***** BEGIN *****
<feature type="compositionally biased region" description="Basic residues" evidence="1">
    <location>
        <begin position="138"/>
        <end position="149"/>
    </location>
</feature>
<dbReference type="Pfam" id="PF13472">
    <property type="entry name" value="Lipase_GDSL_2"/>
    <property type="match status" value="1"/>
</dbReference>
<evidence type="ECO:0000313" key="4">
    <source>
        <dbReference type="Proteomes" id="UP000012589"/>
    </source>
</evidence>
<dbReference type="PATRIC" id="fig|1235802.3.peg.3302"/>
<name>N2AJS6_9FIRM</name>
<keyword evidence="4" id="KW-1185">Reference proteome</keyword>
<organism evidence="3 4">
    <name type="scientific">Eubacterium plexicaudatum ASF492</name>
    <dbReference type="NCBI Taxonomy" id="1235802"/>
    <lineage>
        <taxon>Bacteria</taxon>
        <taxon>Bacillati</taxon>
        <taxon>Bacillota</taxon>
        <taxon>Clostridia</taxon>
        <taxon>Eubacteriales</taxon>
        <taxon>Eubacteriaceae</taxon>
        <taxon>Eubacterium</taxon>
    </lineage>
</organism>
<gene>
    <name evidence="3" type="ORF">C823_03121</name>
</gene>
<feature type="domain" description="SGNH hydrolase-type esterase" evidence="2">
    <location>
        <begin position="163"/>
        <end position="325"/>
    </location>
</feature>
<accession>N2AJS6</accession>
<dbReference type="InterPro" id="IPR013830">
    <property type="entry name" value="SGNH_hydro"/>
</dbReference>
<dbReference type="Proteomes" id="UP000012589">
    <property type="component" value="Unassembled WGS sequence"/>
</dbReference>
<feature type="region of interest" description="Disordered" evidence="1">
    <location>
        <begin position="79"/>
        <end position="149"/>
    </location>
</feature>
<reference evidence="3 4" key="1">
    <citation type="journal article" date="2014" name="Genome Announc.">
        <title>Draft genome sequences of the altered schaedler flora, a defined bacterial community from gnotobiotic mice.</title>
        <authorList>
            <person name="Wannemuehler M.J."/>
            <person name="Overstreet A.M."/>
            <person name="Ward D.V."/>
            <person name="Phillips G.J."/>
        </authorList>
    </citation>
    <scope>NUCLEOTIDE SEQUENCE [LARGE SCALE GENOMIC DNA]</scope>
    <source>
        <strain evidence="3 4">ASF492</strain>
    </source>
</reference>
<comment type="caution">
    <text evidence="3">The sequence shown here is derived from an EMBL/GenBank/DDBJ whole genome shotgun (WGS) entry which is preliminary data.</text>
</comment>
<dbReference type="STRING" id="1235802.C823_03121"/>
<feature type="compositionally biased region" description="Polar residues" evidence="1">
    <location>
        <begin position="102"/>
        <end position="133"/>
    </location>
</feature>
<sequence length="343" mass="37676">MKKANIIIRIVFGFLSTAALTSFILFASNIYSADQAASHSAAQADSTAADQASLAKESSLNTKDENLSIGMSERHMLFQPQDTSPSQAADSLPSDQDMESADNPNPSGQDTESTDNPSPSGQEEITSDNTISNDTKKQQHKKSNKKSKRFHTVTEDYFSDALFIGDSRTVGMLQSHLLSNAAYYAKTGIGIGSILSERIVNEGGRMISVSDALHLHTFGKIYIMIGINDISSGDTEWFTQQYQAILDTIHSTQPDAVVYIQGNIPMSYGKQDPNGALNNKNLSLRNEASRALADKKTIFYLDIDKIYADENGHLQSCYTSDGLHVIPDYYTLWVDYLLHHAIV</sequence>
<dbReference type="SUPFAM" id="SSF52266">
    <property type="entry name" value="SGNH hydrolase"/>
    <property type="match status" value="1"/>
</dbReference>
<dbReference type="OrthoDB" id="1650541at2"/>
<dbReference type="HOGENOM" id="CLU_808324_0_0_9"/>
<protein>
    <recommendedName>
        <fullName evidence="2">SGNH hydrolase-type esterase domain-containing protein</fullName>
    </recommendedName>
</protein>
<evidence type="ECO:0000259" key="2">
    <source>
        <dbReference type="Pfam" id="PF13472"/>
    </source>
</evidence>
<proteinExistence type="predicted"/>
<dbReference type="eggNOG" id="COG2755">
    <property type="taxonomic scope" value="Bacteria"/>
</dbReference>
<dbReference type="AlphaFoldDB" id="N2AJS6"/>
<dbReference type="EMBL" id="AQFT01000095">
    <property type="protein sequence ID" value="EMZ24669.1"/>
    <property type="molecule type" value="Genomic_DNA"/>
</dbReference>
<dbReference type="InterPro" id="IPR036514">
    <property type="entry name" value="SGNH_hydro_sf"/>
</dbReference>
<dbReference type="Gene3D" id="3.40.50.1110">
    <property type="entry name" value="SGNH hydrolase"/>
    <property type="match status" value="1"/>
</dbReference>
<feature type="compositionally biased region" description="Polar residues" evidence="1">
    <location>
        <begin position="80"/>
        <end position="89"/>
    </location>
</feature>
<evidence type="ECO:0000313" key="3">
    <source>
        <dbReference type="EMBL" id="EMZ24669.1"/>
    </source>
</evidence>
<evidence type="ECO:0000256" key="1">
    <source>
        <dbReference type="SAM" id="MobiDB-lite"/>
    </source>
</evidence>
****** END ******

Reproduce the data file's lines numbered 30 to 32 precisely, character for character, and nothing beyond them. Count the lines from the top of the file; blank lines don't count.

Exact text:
    </lineage>
</organism>
<gene>